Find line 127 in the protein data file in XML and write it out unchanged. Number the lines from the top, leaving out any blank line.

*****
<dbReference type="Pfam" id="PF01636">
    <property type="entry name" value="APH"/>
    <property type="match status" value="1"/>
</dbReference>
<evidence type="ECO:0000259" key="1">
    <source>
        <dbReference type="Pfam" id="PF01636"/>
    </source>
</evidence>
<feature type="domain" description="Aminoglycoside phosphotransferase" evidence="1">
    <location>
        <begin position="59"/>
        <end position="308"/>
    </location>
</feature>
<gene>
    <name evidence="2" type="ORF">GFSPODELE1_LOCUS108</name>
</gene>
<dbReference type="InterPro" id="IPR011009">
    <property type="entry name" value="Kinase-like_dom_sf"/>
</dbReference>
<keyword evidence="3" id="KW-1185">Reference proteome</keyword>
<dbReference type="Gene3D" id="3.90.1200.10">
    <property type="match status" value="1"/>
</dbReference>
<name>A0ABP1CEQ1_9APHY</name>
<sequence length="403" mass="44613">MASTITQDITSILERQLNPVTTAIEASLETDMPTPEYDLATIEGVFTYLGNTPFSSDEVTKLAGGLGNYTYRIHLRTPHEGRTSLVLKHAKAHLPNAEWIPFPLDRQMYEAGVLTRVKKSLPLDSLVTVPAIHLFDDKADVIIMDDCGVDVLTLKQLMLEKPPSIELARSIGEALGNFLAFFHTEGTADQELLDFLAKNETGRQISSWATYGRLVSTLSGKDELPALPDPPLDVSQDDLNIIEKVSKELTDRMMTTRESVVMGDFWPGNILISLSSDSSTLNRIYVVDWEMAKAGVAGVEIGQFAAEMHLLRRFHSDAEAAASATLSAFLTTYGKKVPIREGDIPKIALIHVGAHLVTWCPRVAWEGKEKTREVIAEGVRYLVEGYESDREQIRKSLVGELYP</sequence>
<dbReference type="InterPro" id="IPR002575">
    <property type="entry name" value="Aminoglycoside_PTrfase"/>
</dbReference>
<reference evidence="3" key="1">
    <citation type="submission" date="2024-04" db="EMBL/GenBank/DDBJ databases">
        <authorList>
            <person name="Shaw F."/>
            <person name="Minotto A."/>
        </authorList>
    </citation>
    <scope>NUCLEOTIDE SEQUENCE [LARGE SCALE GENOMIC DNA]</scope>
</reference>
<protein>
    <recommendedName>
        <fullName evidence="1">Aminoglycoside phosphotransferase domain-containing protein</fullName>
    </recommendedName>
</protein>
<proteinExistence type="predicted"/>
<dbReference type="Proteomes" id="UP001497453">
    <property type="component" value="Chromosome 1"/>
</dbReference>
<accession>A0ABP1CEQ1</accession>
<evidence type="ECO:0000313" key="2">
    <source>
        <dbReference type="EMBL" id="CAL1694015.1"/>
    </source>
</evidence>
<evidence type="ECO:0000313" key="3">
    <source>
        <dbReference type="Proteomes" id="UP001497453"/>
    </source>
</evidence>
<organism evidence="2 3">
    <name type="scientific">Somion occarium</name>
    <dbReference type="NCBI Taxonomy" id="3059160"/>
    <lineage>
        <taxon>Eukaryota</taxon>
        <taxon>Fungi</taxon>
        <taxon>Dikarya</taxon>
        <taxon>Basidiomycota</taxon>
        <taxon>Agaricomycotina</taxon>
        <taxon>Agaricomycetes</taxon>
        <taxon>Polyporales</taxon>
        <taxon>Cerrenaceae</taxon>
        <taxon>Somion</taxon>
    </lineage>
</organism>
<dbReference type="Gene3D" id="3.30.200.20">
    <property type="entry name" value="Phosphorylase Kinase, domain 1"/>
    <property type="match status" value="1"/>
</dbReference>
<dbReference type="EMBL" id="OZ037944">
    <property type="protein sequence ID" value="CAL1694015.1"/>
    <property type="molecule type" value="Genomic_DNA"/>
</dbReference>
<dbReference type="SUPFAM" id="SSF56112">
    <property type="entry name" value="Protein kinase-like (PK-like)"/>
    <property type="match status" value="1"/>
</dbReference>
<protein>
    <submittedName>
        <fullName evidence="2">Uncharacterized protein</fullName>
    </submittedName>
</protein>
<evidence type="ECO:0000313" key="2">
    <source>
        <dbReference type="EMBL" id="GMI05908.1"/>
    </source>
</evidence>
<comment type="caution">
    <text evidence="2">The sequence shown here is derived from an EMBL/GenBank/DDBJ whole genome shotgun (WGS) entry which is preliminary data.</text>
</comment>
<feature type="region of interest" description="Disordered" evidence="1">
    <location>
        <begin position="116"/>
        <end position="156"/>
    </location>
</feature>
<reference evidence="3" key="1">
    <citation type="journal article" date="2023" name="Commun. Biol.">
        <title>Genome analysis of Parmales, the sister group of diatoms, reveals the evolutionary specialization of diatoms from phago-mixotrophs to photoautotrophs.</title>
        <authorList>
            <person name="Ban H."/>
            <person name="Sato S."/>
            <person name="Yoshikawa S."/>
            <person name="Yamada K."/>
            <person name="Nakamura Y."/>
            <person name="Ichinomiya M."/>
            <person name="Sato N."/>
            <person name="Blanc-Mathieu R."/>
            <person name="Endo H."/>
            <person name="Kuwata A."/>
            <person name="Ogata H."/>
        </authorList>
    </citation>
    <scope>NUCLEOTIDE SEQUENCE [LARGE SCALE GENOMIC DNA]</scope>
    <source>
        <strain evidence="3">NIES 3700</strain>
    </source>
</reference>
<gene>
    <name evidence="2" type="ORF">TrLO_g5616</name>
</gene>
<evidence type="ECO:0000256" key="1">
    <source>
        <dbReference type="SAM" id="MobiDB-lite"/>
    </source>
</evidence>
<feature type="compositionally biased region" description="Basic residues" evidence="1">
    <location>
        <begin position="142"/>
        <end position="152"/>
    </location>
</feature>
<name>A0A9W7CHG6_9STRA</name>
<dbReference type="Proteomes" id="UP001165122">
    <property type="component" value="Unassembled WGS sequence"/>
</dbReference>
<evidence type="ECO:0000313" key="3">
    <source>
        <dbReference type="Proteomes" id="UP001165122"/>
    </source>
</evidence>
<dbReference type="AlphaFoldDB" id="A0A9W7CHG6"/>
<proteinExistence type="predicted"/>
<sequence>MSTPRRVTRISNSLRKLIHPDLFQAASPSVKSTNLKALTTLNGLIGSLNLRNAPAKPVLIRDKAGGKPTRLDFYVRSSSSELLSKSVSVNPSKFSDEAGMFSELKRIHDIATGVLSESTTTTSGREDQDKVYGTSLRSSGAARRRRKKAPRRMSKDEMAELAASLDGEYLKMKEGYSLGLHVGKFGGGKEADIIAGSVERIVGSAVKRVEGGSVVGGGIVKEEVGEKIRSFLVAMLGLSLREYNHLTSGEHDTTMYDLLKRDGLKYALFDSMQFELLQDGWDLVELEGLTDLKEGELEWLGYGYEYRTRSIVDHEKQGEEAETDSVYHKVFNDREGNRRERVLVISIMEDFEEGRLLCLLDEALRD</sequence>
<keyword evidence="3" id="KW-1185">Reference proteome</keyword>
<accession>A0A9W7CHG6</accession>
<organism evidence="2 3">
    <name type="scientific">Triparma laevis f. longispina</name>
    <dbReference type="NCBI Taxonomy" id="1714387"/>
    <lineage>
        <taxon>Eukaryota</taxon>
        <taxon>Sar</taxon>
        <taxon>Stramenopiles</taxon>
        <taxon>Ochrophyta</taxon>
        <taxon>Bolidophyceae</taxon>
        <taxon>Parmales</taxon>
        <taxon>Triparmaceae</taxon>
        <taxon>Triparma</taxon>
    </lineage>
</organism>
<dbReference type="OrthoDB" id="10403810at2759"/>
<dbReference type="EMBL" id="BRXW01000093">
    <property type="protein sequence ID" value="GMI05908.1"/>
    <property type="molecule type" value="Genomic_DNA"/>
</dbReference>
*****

</reference>